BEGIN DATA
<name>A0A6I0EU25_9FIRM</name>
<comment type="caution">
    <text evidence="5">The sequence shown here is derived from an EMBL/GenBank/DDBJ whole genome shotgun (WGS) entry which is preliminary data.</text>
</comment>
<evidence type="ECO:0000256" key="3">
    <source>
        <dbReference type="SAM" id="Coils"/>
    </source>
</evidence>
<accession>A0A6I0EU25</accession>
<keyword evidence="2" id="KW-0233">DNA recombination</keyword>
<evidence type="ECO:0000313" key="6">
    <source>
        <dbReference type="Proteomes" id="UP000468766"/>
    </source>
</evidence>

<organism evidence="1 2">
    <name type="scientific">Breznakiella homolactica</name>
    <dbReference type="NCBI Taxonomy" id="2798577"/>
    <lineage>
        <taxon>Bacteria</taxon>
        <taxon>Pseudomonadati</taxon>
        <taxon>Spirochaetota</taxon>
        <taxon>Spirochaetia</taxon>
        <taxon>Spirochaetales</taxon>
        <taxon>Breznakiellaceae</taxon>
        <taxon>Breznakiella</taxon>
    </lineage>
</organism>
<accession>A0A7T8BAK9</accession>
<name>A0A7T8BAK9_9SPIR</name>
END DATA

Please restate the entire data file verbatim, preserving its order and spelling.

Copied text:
<name>A0A6I0EU25_9FIRM</name>
<comment type="caution">
    <text evidence="5">The sequence shown here is derived from an EMBL/GenBank/DDBJ whole genome shotgun (WGS) entry which is preliminary data.</text>
</comment>
<evidence type="ECO:0000256" key="3">
    <source>
        <dbReference type="SAM" id="Coils"/>
    </source>
</evidence>
<accession>A0A6I0EU25</accession>
<keyword evidence="2" id="KW-0233">DNA recombination</keyword>
<evidence type="ECO:0000313" key="6">
    <source>
        <dbReference type="Proteomes" id="UP000468766"/>
    </source>
</evidence>

<organism evidence="1 2">
    <name type="scientific">Breznakiella homolactica</name>
    <dbReference type="NCBI Taxonomy" id="2798577"/>
    <lineage>
        <taxon>Bacteria</taxon>
        <taxon>Pseudomonadati</taxon>
        <taxon>Spirochaetota</taxon>
        <taxon>Spirochaetia</taxon>
        <taxon>Spirochaetales</taxon>
        <taxon>Breznakiellaceae</taxon>
        <taxon>Breznakiella</taxon>
    </lineage>
</organism>
<accession>A0A7T8BAK9</accession>
<name>A0A7T8BAK9_9SPIR</name>